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Landing mega China IPOs will shake up Hong Kong's interest rates
[HONG KONG] As Chinese companies face increasing barriers to selling shares on US exchanges, Hong Kong is emerging as their most likely alternative.
That could further destabilise the city's already-volatile interest rates. Mega listings like Alibaba Group Holding's late last year tend to mop up liquidity as investors set aside cash to buy stock. It drives up Hibor, which affects the cost of everything from mortgages to corporate loans, and can linger after big share sales. Higher rates also tend to support Hong Kong's pegged currency, which is already trading near the strongest it can technically trade versus the greenback.
Margin financing around large listings further squeezes liquidity in Hong Kong's banking system. The one-month interbank rate hit its highest since 2008 in the months leading up to Alibaba's share sale. Xiaomi's offering in 2018 had also sent Hibor to an almost decade high.
While rival US bourses have in recent years attracted China's top tech entrepreneurs with their more favourable fundraising rules, escalating tension between the world's two largest economies is now raising Hong Kong's standing. Just this week, the US Senate approved a bill that might bar some Chinese firms from trading in the country, while Nasdaq is planning new restrictions aimed at smaller companies.
"The large and leading companies will come back first," said Cliff Zhao, head of strategy with CCB International Securities. He predicts as many as 30 Chinese firms may seek to list in Hong Kong in the second half of the year. "The Hong Kong dollar will strengthen due to the huge demand for capital" around any significant share sale, he said.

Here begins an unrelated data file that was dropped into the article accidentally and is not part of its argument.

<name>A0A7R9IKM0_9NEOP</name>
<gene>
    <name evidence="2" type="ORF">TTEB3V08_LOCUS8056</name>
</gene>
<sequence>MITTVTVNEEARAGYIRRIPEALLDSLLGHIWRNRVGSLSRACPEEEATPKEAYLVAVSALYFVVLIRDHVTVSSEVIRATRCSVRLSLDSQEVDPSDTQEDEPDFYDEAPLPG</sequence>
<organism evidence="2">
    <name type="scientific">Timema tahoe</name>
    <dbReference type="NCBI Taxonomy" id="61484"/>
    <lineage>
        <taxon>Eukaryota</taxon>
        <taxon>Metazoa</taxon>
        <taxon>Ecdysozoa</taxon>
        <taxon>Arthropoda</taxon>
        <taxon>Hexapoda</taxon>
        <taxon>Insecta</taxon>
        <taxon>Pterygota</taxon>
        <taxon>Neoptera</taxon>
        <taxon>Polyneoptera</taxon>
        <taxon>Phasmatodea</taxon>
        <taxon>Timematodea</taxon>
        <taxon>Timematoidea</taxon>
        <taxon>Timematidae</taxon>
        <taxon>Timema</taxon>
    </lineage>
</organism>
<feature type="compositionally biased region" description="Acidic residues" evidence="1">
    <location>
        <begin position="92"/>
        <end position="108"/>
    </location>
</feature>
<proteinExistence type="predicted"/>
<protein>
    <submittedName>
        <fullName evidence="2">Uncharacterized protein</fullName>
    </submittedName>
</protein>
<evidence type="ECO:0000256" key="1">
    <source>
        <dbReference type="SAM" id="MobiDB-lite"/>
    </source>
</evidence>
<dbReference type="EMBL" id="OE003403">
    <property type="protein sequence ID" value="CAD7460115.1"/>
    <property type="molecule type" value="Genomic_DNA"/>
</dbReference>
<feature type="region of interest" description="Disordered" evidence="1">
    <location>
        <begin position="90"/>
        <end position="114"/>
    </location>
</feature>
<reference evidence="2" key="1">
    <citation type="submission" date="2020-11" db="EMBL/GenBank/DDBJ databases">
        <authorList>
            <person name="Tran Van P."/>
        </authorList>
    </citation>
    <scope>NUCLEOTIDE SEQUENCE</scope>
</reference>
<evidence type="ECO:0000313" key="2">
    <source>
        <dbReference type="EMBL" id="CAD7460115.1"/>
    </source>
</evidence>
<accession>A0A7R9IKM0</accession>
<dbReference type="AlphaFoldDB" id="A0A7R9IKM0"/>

Hong Kong Exchanges & Clearing is considering a move that may help ease the strain from initial public offerings (IPO) on the city's liquidity conditions. The exchange operator was this week consulting brokers on whether to cut the city's settlement cycle for share sales, currently a five-day lag that's unique among the world's major markets. It ties up pledged capital for far longer than the Nasdaq, which has a three-day settlement period.
Yum China Holdings, JD.com and NetEase are among US-listed Chinese companies looking to tap Hong Kong's US$5.1 trillion stock market for fresh funds.
Even before any large share sales were confirmed for Hong Kong, the city's exchange rate last month strengthened to 7.75 per greenback for the first time since 2016. That's because traders were selling the American currency and using the proceeds to buy the higher-yielding Hong Kong dollar, making profit from the so-called carry trade. In April, the gap between Hong Kong's borrowing costs and those in the US was the widest in more than two decades.
To prevent the currency from breaching its trading band and to defend the city's peg system, the Hong Kong Monetary Authority subsequently sold Hong Kong dollars. As a result, the city's aggregate balance - an indicator of interbank liquidity - rose 75 per cent to HK$94.70 billion (S$17.29 billion) in four weeks. While that helped nudge Hibor lower, the rate's premium over its US counterpart is still about 50 basis points.
And so the carry trade remains profitable: the Hong Kong dollar was briefly Thursday within 1 pip from the strong end of its narrow band.
A potential flurry of IPOs means the appeal of the long Hong Kong dollar carry trade will remain, especially if listings coincide with periods of seasonally-high demand for cash, said Carie Li, an economist at OCBC Wing Hang Bank. At current levels, the aggregate balance would need to grow another HK$56 billion before the Hibor-Libor gap closes and the trade loses its charm, she said.
"You'll see a lot of money coming into the Hong Kong market because of the influx of IPOs," said Banny Lam, managing director at CEB International Capital. "During the IPO process, a lot of money will be frozen that will push up the local Hong Kong interest rate."